1.751 1.971 1.622 1.284 1.412 1.863 1.751 1.926 1.604 1.254 1.412 1.82 1.704 1.853 1.57 1.55 1.722 1.728 1.764 1.917 1.625 1.409 1.729 1.737 1.763 1.868 1.595 1.543 1.748 1.746

OsN

2. Calculation method It is well known that most of the transition-metal monocarbides and mononitrides usually crystallize in the cubic chloride sodium (NaCl-B1) structure (space group Fm3m) [19], whereas tungsten carbide (WC-Bh) is stable in the hexagonal WC-type structure (space group P-6m2) at room temperature [20]. In addition, the cubic Zinc blende (ZB-B3) structure (space group F-43m) and the hexagonal nickel arsenide (NiAs-B81) structure (space group P63mc) have previously been reported as possible stable phases of several transition-metal monocarbides and mononitrides [21]. Therefore, six possible structures e namely; WC-Bh, NiAs-B81, NaCl-B1, CsCl-B2, ZnS-B3 and Wûrtzite-B4 types are chosen for XN with (X¼ Ir, Os, Re, W and Ta) and XC with (X ¼ Ir, Os, Re and Ta). In this work, the full potential linear muffin-tin orbital (FPLMTO) method [22,23] within the density-functional theory (DFT) [24,25] has been employed. Perdew and Wang parameterization scheme has been used for the exchange-correlation (XC) potential

ReN

WN

TaN

H. Rached et al. / Materials Chemistry and Physics 143 (2013) 93e108 Table 1-2 Parameters used in the calculations for TMCs compound: number of plane wave (NPLW), cut-off energy (Ecut in Rydbergs) and the muffin-tin radius (MTS in atomic units). Material

Structure

NPLW

Ecut (Ryd)

MTS (u.a) A

B

IrC

B1 B2 B3 B4 B81 Bh B1 B2 B3 B4 B81 Bh B1 B2 B3 B4 B81 Bh B1 B2 B3 B4 B81 Bh

2974 3070 5064 15,960 8136 3818 2974 3070 5064 13,464 6992 3766 2974 3070 5064 13,804 8522 3440 2974 3070 5064 14,626 7100 3468

116.4294 123.3589 150.0323 187.3407 142.4013 137.2959 118.5969 125.2607 152.1396 180.4779 134.6017 140.1792 117.9772 124.9786 149.0820 171.3771 152.1998 133.1414 114.3868 118.3056 143.9989 186.7565 126.3477 125.4931

2.305 2.425 2.11 2.083 2.319 2.338 2.325 2.494 2.133 2.126 2.332 2.372 2.331 2.496 2.155 2.098 2.323 2.341 2.367 2.566 2.193 2.031 2.418 2.406

1.22 1.984 1.658 1.636 1.837 1.837 1.754 1.881 1.609 1.604 1.759 1.792 1.758 1.883 1.626 1.583 1.753 1.766 1.786 1.936 1.654 1.532 1.824 1.815

OsC

ReC

TaC

95

Ir, Os and Re: [core] 6s,6p,5d; W and Ta: [core] 6s,6p,5d,4f; N and C: [core] 2s,2p [28e30]. First, we present the results of our calculated total energy versus volume for different structures proposed, using the FP-LMTO method within the local density approximation. Fig. 2-1 and 2-2 shows the total energy versus volume of TMNs and TMCs compounds chosen in this study, which are fitted by Murnaghan’s equation of state [31] to obtain their equilibrium structural properties such as equilibrium volume, bulk modulus, and its pressure derivative. One can see from Fig. 2-1 and 2-2 that B3, B81, and Bh phases are energetically more stables for these binary compounds. The structural parameters (equilibrium lattice constants, bulk modulus, and its first pressure derivative) at zero pressure and zero temperature are listed in Tables 2-1 and 2-2. Our calculated bulk moduli and lattice constants agree well with the available theoretical data. The normalized lattice constant (a/a0) and (c/c0) (where a0; c0 are the zero-pressure equilibrium lattice constant) as a function of pressure for our compounds are shown in Fig. 3-1 and 3-2. It is seen that when the pressure is enhanced the compression along the (a,c)-axis decreases. To compare the compressibility of our compounds, under pressure for different phases, the volume compressions versus pressure are plotted in Fig. 4-1 and 4-2. From Fig. 3-1, 3-2, 4-1 and 4-2, one can observe that the OsN-B81, ReN-B81, TaC-B1 and IrC-B81 are less compressible. 3.2. Elastic properties In this section we turn our attention to study the mechanical properties of mononitrides XN with (X ¼ Ir, Os, Re, W and Ta) and monocarbides XC with (X ¼ Ir, Os, Re and Ta) and confirm theirs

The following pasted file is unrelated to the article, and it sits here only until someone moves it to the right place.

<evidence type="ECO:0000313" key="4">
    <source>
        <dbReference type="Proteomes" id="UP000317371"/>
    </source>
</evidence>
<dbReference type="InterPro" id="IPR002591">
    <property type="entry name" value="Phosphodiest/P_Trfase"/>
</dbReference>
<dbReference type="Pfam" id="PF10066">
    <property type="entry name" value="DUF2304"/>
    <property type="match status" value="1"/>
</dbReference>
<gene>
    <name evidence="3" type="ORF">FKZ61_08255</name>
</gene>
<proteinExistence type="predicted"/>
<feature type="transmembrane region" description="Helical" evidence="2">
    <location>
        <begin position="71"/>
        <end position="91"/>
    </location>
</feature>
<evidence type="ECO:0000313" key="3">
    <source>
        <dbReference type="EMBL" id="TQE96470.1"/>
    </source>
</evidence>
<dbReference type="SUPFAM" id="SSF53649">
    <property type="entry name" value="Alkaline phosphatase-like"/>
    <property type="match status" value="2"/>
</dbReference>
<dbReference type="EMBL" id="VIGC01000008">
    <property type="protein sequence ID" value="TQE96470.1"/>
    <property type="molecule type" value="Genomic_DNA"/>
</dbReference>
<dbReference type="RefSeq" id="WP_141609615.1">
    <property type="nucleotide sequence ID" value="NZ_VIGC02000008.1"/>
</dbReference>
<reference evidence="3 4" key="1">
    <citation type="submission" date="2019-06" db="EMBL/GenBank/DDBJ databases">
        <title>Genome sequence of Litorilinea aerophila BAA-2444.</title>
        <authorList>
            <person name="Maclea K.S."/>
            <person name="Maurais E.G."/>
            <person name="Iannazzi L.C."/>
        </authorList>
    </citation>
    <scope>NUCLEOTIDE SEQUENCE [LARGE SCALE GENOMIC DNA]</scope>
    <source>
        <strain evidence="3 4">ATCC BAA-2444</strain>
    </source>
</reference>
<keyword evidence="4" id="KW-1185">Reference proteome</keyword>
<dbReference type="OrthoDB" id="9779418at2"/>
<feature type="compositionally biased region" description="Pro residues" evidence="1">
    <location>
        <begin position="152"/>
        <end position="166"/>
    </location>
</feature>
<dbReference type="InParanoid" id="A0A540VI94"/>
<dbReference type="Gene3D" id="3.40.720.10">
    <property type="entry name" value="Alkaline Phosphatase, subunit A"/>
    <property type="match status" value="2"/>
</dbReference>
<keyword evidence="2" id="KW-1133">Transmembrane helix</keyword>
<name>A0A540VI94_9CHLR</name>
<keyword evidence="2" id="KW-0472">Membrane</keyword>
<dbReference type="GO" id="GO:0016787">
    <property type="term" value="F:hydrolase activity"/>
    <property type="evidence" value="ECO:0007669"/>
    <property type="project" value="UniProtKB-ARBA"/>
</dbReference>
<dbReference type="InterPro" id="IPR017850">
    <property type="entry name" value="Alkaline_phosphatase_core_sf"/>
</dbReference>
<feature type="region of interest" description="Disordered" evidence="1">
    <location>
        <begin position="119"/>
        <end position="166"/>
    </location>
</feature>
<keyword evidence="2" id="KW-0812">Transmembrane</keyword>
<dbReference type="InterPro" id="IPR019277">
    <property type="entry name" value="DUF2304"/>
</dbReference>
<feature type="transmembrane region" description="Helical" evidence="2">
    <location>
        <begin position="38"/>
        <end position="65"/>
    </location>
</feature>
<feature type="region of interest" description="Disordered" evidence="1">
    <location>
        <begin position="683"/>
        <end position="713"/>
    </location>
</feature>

Fig. 1. The different crystalline structures considered in this work.

Fig. 2. 1. The calculated total energy vs. volume for TMNs in the different structures considered in this work. 2. The calculated total energy vs volume for TMCs in the different structures considered in this work.

H. Rached et al. / Materials Chemistry and Physics 143 (2013) 93e108

97

Fig. 2. (continued).

mechanical stabilities in its various structures via calculating the elastic constants Cij. These constants are fundamental and indispensable for describing the mechanical properties of materials because they are closely related to various fundamental solid-state

phenomena such as interatomic bonding, equations of state, and phonon spectra. Elastic properties are also linked thermodynamically with specific heat, thermal expansion, Debye temperature, and Grüneisen parameter. Most importantly, knowledge of elastic

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Table 2-1 The calculated equilibrium lattice parameters a ( A), axial ratio c/a, bulk modulus B0 (GPa), and its pressure derivative (B00 ) for TMNs in the different structures considered in this work, compared to the available theoretical data. Material

Structure

a0( A)

c/a

B0 (GPa)

B00

IrN

B1 B2 B3 B4 B81 Bh B1 B2 B3 B4 B81 Bh B1 B2 B3 B4 B81 Bh B1 B2 B3 B4 B81 Bh B1 B2 B3 B4 B81 Bh